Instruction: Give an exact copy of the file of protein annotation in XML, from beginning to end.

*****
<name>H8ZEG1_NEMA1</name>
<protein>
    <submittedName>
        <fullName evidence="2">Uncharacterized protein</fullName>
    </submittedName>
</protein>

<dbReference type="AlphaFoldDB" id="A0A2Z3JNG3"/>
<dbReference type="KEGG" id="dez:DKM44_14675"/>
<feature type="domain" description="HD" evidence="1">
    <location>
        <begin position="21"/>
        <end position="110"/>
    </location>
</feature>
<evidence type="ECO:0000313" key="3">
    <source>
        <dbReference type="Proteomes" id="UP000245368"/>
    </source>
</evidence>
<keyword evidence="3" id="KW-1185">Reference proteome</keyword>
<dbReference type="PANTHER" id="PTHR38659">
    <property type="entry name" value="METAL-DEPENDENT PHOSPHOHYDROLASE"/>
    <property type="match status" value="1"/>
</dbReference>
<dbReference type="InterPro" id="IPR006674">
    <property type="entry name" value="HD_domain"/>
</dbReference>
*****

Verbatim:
<name>H8ZEG1_NEMA1</name>
<protein>
    <submittedName>
        <fullName evidence="2">Uncharacterized protein</fullName>
    </submittedName>
</protein>

<dbReference type="AlphaFoldDB" id="A0A2Z3JNG3"/>
<dbReference type="KEGG" id="dez:DKM44_14675"/>
<feature type="domain" description="HD" evidence="1">
    <location>
        <begin position="21"/>
        <end position="110"/>
    </location>
</feature>
<evidence type="ECO:0000313" key="3">
    <source>
        <dbReference type="Proteomes" id="UP000245368"/>
    </source>
</evidence>
<keyword evidence="3" id="KW-1185">Reference proteome</keyword>
<dbReference type="PANTHER" id="PTHR38659">
    <property type="entry name" value="METAL-DEPENDENT PHOSPHOHYDROLASE"/>
    <property type="match status" value="1"/>
</dbReference>
<dbReference type="InterPro" id="IPR006674">
    <property type="entry name" value="HD_domain"/>
</dbReference>